So what do we have faith in? Our faith is in God.
Jeremiah 10:12-13 says, “But God made the earth by his power; he founded the world by his wisdom and stretched out the heavens by his understanding. When he thunders, the waters in the heavens roar; he makes clouds rise from the ends of the earth. He sends lightning with the rain and brings out the wind from his storehouses.”
This leads us to some wonderful news. We don’t have to summon up enough faith to perform miracles. It isn’t about believing hard enough, trying hard enough. We only need faith the size of a mustard seed. It is our God who performs mighty deeds.
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3 Ways Your Faith Can Move Mountains
We serve an awesome God who is capable of great things. He can move all of our mountains.
We may have faith in and claim His promises for our lives. Here are three ways our Lord moves mountains when we put our faith in Him.
1. Have faith that the Lord will move mountains that are obstacles to your faith.
Sometimes one of the most seemingly insurmountable obstacles is that of clinging fast to God.
Psalm 32:8 says, “I will instruct you and teach you in the way you should go; I will counsel you with my loving eye on you.”
When we feel that we can no longer keep the faith, we may turn our eyes to God. When we don’t understand something about the Bible or God, the Lord will lead us toward Him. If we have faith that God will pull us through, He is faithful to lead us through this life and all of its snares into a full relationship with Him.
We may ask the Lord to help us overcome the obstacles in our hearts that separate us from Him.
2. Have faith that the Lord can move mountains that are obstacles in your life.
Clearly faithful believers are not promised easy lives. (The book of Hebrews puts this idea to rest quite solidly.) We will suffer. Our very world is broken. “We know that the whole creation has been groaning as in the pains of childbirth right up to the present time,” Paul says in Romans 8:22.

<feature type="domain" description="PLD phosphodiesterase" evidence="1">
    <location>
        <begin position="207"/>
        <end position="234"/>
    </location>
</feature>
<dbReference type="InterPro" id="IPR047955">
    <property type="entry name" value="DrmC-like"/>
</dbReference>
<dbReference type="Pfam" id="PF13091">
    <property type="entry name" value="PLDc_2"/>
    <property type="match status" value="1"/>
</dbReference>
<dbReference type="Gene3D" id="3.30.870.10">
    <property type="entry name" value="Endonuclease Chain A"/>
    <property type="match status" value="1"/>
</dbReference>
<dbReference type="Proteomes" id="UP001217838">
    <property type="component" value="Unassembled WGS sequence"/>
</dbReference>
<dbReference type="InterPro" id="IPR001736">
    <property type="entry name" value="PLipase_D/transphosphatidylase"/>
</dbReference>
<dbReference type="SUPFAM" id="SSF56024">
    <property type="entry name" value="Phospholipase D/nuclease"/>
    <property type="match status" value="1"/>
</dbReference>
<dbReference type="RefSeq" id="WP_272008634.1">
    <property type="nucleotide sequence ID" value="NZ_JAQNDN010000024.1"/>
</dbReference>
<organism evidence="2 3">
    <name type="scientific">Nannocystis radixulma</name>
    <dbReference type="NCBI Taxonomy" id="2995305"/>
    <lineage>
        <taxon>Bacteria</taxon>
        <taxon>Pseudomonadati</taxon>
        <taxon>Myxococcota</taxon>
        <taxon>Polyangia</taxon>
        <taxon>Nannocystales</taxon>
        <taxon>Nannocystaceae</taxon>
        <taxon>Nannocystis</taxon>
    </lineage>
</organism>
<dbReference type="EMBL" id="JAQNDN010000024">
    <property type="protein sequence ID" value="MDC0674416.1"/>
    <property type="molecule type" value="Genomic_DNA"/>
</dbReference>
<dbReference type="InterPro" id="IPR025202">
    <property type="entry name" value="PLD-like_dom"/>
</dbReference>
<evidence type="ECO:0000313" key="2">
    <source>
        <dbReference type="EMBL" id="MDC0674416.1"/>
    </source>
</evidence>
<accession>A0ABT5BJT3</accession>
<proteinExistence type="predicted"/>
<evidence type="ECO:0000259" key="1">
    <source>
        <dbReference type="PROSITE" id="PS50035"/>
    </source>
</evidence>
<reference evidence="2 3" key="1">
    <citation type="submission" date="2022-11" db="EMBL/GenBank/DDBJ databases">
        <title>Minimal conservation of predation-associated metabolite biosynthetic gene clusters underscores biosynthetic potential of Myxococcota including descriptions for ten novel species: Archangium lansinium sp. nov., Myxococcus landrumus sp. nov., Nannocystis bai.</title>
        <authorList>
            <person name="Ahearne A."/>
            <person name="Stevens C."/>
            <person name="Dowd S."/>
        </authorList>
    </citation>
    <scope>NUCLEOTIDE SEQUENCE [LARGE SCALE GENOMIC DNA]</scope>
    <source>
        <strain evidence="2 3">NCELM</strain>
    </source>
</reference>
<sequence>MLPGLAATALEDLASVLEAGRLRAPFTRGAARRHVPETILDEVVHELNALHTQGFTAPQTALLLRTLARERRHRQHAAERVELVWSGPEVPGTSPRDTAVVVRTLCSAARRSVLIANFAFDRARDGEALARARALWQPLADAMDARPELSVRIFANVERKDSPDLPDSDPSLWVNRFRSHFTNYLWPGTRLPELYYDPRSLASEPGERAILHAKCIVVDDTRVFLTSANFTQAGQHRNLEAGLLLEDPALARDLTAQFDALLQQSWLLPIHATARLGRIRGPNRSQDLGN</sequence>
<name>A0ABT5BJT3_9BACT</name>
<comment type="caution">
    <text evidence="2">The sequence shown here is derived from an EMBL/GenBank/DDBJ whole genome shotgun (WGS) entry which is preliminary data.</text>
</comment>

Jesus says in John 16:33, “In this world you will have trouble. But take heart! I have overcome the world.”
Jesus promises that we will have trouble. However, He has overcome the world. Nothing in it holds power over Him or can thwart His will.
When we pray in accordance with God’s will, we may have faith that, no matter the odds, the will of God will be accomplished. When we pray, “If it is your will, may it be done,” we know His will shall indeed be done.
No sickness, no obstacle, no poverty, no broken relationship, no cycle of sin, nothing is too big for God to overcome.
Paul says it far better. “For I am convinced that neither death nor life, neither angels nor demons, neither the present nor the future, nor any powers, neither height nor depth, nor anything else in all creation, will be able to separate us from the love of God that is in Christ Jesus our Lord” (Romans 8:38-39).
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3. Have faith that the Lord can move the mountain of forgiveness.
This one is twofold.
First, our sin may seem insurmountable. We may believe that we are beyond saving, beyond forgiveness. If you truly knew what I’ve done, we think, you would understand. You would see that I am beyond rescue.
But if we have the tiniest bit of faith — faith the size of a mustard seed — and we put that faith in Jesus, our sins are wiped out forever.